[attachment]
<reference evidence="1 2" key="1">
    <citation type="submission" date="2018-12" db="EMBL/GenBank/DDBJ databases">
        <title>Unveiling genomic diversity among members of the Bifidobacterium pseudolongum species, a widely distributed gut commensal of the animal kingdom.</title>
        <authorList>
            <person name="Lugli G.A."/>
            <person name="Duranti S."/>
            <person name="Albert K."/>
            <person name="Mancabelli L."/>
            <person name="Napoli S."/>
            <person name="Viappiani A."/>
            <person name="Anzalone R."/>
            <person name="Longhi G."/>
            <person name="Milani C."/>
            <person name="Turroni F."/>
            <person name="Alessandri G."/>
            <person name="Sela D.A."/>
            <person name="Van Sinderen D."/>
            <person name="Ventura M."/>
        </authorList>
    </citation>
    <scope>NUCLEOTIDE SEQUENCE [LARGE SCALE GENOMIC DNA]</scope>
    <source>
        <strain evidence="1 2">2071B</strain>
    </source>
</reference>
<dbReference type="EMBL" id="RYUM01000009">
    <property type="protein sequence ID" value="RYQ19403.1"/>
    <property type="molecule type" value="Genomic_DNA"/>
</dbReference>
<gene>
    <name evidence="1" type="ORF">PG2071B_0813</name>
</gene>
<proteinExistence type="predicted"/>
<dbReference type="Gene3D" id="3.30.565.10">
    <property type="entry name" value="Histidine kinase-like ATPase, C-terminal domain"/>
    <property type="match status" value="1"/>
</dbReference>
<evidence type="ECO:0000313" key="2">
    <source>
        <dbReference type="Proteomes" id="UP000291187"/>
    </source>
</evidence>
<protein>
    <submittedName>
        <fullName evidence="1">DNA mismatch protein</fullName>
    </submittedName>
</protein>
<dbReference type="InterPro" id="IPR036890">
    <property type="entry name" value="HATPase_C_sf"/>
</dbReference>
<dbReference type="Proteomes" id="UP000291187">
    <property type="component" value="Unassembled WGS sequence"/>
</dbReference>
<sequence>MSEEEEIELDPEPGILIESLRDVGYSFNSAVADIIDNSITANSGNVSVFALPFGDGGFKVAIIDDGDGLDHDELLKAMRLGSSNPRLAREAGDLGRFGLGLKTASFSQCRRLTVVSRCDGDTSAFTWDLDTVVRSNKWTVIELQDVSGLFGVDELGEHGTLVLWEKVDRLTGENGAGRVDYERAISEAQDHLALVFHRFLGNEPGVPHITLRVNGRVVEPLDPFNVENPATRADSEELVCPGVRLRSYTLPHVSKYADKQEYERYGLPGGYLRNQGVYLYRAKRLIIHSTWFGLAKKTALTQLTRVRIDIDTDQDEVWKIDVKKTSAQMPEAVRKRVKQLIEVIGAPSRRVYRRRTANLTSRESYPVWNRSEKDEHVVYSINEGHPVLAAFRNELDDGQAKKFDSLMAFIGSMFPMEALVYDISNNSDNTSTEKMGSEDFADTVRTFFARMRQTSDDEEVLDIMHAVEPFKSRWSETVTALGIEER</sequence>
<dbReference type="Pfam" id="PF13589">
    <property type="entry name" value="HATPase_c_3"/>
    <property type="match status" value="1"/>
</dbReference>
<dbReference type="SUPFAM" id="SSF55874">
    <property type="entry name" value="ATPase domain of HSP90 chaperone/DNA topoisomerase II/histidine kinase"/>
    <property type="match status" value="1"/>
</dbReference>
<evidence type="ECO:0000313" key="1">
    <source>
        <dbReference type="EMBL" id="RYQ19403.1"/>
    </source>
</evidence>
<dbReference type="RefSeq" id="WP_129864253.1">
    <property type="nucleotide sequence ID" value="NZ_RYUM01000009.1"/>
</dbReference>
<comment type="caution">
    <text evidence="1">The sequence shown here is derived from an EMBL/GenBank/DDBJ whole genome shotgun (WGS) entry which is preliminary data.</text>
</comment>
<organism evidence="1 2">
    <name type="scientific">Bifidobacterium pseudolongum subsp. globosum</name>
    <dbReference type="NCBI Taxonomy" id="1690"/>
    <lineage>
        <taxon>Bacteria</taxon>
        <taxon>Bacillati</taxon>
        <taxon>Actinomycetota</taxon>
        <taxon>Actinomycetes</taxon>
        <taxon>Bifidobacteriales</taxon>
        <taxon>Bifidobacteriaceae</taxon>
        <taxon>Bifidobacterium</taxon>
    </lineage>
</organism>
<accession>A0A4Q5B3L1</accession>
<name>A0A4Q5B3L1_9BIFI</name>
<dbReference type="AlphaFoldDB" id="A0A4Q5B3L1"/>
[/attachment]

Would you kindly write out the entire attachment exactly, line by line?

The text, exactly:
<reference evidence="1 2" key="1">
    <citation type="submission" date="2018-12" db="EMBL/GenBank/DDBJ databases">
        <title>Unveiling genomic diversity among members of the Bifidobacterium pseudolongum species, a widely distributed gut commensal of the animal kingdom.</title>
        <authorList>
            <person name="Lugli G.A."/>
            <person name="Duranti S."/>
            <person name="Albert K."/>
            <person name="Mancabelli L."/>
            <person name="Napoli S."/>
            <person name="Viappiani A."/>
            <person name="Anzalone R."/>
            <person name="Longhi G."/>
            <person name="Milani C."/>
            <person name="Turroni F."/>
            <person name="Alessandri G."/>
            <person name="Sela D.A."/>
            <person name="Van Sinderen D."/>
            <person name="Ventura M."/>
        </authorList>
    </citation>
    <scope>NUCLEOTIDE SEQUENCE [LARGE SCALE GENOMIC DNA]</scope>
    <source>
        <strain evidence="1 2">2071B</strain>
    </source>
</reference>
<dbReference type="EMBL" id="RYUM01000009">
    <property type="protein sequence ID" value="RYQ19403.1"/>
    <property type="molecule type" value="Genomic_DNA"/>
</dbReference>
<gene>
    <name evidence="1" type="ORF">PG2071B_0813</name>
</gene>
<proteinExistence type="predicted"/>
<dbReference type="Gene3D" id="3.30.565.10">
    <property type="entry name" value="Histidine kinase-like ATPase, C-terminal domain"/>
    <property type="match status" value="1"/>
</dbReference>
<evidence type="ECO:0000313" key="2">
    <source>
        <dbReference type="Proteomes" id="UP000291187"/>
    </source>
</evidence>
<protein>
    <submittedName>
        <fullName evidence="1">DNA mismatch protein</fullName>
    </submittedName>
</protein>
<dbReference type="InterPro" id="IPR036890">
    <property type="entry name" value="HATPase_C_sf"/>
</dbReference>
<dbReference type="Proteomes" id="UP000291187">
    <property type="component" value="Unassembled WGS sequence"/>
</dbReference>
<sequence>MSEEEEIELDPEPGILIESLRDVGYSFNSAVADIIDNSITANSGNVSVFALPFGDGGFKVAIIDDGDGLDHDELLKAMRLGSSNPRLAREAGDLGRFGLGLKTASFSQCRRLTVVSRCDGDTSAFTWDLDTVVRSNKWTVIELQDVSGLFGVDELGEHGTLVLWEKVDRLTGENGAGRVDYERAISEAQDHLALVFHRFLGNEPGVPHITLRVNGRVVEPLDPFNVENPATRADSEELVCPGVRLRSYTLPHVSKYADKQEYERYGLPGGYLRNQGVYLYRAKRLIIHSTWFGLAKKTALTQLTRVRIDIDTDQDEVWKIDVKKTSAQMPEAVRKRVKQLIEVIGAPSRRVYRRRTANLTSRESYPVWNRSEKDEHVVYSINEGHPVLAAFRNELDDGQAKKFDSLMAFIGSMFPMEALVYDISNNSDNTSTEKMGSEDFADTVRTFFARMRQTSDDEEVLDIMHAVEPFKSRWSETVTALGIEER</sequence>
<dbReference type="Pfam" id="PF13589">
    <property type="entry name" value="HATPase_c_3"/>
    <property type="match status" value="1"/>
</dbReference>
<dbReference type="SUPFAM" id="SSF55874">
    <property type="entry name" value="ATPase domain of HSP90 chaperone/DNA topoisomerase II/histidine kinase"/>
    <property type="match status" value="1"/>
</dbReference>
<evidence type="ECO:0000313" key="1">
    <source>
        <dbReference type="EMBL" id="RYQ19403.1"/>
    </source>
</evidence>
<dbReference type="RefSeq" id="WP_129864253.1">
    <property type="nucleotide sequence ID" value="NZ_RYUM01000009.1"/>
</dbReference>
<comment type="caution">
    <text evidence="1">The sequence shown here is derived from an EMBL/GenBank/DDBJ whole genome shotgun (WGS) entry which is preliminary data.</text>
</comment>
<organism evidence="1 2">
    <name type="scientific">Bifidobacterium pseudolongum subsp. globosum</name>
    <dbReference type="NCBI Taxonomy" id="1690"/>
    <lineage>
        <taxon>Bacteria</taxon>
        <taxon>Bacillati</taxon>
        <taxon>Actinomycetota</taxon>
        <taxon>Actinomycetes</taxon>
        <taxon>Bifidobacteriales</taxon>
        <taxon>Bifidobacteriaceae</taxon>
        <taxon>Bifidobacterium</taxon>
    </lineage>
</organism>
<accession>A0A4Q5B3L1</accession>
<name>A0A4Q5B3L1_9BIFI</name>
<dbReference type="AlphaFoldDB" id="A0A4Q5B3L1"/>